They say time is a great healer, which can be very true. But as time passes by, circumstances can change and people change. It’s no different to writing your Will.
At the time you made your Will everything was exactly how you wanted it to be – your assets were divided up as you’d requested, and the people that mattered to you most all stood to benefit when your time was finally up.
However, many people write their Will, forget about it and never review this valuable document. But significant life events can change everything – an unexpected illness, or even death, may render your Will inappropriate or even invalid.
If your Will is no longer accurate or up to date this could cause real problems, adding unnecessary worry and stress to your loved ones when you die. It could even leave them without the means to cope financially or, worse still, nothing at all.
Recommended time frame for updating a Will
Even without any significant life changes, it’s advisable to review your Will every five years, ensuring your wishes are reflected. It’s also a good idea to check for any recent changes to the law that may affect your Will.
2017 Inheritance Tax changes
These changes have affected the Wills of many people, even though their overall wishes remained the same. It meant that the total inheritance tax threshold for those who own a family home increased from April 6, 2017 until it reaches £500,000 by 2020. So married couples and civil partners are able to pass on assets worth up to £1 million, including a family home, completely free of Inheritance Tax from April 2020.
What life changes could affect the wishes detailed in my Will?
Significant events should prompt you to review your Will and seek professional advice from a qualified Paralegal. These could include:
- New Grandchildren
You’re new grandchild means the world to you, right? So you’re going to want to include them.
- Just got married?
When you tie the knot, it cancels any Will you have made before. Assuming your other half is the one you want to spend the rest of your life with (if not, time for a rethink!), then you’re going to need your Will amended.
- Separated or Divorced?
Although this doesn’t automatically cancel a previous Will, it’s probably a good idea to review your wishes and ensure they are up to date.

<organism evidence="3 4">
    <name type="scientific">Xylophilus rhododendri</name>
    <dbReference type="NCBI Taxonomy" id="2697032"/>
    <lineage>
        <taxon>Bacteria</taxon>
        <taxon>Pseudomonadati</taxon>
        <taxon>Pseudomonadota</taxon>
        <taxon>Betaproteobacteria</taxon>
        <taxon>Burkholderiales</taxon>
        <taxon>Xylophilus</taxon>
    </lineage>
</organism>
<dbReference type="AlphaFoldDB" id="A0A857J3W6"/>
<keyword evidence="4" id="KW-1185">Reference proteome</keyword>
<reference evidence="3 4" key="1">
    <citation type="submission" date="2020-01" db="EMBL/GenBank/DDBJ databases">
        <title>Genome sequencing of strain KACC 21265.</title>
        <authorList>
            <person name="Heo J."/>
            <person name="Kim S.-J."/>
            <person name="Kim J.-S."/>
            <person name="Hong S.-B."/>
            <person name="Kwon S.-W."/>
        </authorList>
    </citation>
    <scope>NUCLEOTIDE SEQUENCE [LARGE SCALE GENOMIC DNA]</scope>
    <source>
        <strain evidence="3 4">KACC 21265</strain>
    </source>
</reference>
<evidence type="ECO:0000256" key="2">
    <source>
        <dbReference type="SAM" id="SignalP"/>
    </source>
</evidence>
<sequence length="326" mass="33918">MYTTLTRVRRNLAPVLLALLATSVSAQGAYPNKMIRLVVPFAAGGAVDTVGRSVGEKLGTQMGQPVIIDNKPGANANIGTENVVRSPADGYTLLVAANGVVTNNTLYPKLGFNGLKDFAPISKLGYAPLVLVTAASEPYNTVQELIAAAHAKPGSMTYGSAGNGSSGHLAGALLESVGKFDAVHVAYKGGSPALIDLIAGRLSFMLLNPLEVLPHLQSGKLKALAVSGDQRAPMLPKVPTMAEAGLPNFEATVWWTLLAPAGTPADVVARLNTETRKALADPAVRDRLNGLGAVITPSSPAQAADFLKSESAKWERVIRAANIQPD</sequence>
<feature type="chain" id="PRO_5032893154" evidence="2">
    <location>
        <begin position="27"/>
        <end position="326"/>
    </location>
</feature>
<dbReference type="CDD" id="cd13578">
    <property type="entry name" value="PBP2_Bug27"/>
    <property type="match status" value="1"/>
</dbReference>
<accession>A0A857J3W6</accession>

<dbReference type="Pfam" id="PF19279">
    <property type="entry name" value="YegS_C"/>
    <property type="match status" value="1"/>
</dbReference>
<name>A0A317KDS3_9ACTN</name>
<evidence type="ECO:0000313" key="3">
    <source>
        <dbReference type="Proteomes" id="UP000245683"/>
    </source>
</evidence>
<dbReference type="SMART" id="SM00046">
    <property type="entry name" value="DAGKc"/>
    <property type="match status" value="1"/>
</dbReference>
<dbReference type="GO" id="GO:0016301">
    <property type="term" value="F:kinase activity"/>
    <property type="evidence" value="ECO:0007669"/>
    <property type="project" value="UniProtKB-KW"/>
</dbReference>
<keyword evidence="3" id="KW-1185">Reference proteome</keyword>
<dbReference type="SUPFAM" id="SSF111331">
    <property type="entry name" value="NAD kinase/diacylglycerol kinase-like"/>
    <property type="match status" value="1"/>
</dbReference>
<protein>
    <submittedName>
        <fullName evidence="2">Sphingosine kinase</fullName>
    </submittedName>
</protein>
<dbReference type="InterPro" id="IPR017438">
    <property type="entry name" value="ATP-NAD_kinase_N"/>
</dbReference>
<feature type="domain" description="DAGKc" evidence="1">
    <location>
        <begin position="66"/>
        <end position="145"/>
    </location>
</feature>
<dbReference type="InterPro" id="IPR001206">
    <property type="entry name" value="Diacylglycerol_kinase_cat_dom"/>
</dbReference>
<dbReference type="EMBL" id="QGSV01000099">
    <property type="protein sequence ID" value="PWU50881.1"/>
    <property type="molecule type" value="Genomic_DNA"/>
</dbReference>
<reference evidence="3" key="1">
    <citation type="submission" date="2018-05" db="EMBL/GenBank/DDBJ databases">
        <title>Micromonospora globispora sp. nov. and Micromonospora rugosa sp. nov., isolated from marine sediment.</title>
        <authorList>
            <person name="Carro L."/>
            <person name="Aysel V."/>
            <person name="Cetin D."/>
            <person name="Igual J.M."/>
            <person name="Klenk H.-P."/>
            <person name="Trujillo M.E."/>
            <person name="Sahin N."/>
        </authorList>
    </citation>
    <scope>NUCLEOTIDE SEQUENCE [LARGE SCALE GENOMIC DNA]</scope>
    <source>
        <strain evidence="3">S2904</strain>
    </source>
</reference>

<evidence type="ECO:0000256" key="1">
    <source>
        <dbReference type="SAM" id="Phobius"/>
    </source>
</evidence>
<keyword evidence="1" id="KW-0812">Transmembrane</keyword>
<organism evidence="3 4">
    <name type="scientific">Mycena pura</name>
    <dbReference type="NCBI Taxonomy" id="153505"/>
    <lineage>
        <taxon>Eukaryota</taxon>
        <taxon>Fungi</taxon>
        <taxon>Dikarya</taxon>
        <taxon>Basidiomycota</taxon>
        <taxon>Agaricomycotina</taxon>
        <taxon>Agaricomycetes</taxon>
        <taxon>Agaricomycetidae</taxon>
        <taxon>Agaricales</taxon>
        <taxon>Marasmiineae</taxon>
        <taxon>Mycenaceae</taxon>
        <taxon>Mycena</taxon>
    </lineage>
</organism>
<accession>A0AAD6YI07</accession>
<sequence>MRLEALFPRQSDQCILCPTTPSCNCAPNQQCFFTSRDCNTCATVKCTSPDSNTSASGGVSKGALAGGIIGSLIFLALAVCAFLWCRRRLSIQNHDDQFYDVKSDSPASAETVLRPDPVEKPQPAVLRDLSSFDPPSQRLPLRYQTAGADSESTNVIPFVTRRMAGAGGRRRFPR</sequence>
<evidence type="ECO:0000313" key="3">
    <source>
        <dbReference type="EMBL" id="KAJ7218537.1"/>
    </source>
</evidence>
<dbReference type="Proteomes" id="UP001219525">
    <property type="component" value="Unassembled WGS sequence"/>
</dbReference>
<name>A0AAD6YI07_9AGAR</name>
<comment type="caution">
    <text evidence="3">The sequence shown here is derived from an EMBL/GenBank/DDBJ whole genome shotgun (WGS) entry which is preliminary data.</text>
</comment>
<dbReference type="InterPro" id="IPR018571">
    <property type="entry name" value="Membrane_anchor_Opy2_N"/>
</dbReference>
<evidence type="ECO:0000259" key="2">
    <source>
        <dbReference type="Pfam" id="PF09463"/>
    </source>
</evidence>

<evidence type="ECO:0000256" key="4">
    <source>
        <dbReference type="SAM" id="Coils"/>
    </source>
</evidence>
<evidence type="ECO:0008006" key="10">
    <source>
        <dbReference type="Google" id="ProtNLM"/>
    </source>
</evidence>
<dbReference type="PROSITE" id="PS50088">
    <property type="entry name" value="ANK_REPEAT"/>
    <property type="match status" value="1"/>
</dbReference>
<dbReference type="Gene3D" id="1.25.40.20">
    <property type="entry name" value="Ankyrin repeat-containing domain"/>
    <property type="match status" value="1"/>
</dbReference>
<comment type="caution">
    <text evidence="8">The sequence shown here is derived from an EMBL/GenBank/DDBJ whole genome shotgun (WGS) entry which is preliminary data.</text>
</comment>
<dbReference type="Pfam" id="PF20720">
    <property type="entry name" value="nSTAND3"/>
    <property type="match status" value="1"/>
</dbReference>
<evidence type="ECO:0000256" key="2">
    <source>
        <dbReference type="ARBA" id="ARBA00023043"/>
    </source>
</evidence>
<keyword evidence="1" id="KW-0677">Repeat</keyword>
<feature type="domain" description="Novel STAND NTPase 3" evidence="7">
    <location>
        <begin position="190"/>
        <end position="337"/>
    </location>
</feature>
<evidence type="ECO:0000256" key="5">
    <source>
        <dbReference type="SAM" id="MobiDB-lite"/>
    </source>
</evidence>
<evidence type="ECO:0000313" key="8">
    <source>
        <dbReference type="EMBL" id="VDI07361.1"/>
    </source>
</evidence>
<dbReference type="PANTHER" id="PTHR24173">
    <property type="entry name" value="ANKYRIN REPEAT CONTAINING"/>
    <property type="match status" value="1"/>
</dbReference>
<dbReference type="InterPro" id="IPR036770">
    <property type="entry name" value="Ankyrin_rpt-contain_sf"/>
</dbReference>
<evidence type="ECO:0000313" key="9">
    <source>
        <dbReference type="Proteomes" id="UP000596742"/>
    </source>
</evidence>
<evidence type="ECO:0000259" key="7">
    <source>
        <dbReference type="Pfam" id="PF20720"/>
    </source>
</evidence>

- Moving house
You may have downsized and released some equity, or perhaps you want to set up a trust fund for your grandchildren. Either way, it’s worth asking your Paralegal the question.
- An executor named in the Will dies
They may no longer even be a suitable executor for you as time goes by. That’s why we always recommend having more than one executor named when you die.
- Someone named in your Will dies before you
If this happens you’ll want to review the gift you intended to be left to the deceased beneficiary and decide what should happen to that gift in the event of your death.
Right, I want to make some changes to my Will – but how do I go about it?
Law states that you’re not allowed to amend your Will after it is signed and witnessed. Instead, you have to make an official alteration called a codicil. A codicil must be signed and witnessed in the same way as you would have done for the original Will, although you don’t need to have the same witnesses.
There are no limits to how many codicils you can add to a Will, but the more changes you make, the more difficult your Will becomes to interpret. It may save you some cash but it’s not the best way to update your Will.
Forget updating it – should I just make a new Will?
For significant changes to your circumstances, we recommend that a new Will is written for you instead of using codicils. Writing a new Will is easier to administer when you die, and it is tidier having one document stating your wishes. It is also well worth reading our blog post on common mistakes in a Will to ensure you do not create any additional problems further down the line.
I know what I want, but I need help writing my Will
We’ll be only too happy to help! If you’re looking to make changes to an existing Will, or even creating your first Will, Wills & Legal Services can help. We are a national Specialist Paralegal Law Firm specialising in Estate Planning and associated services.
Take the first step in securing your wishes today by getting in touch with us by calling 01885 490380.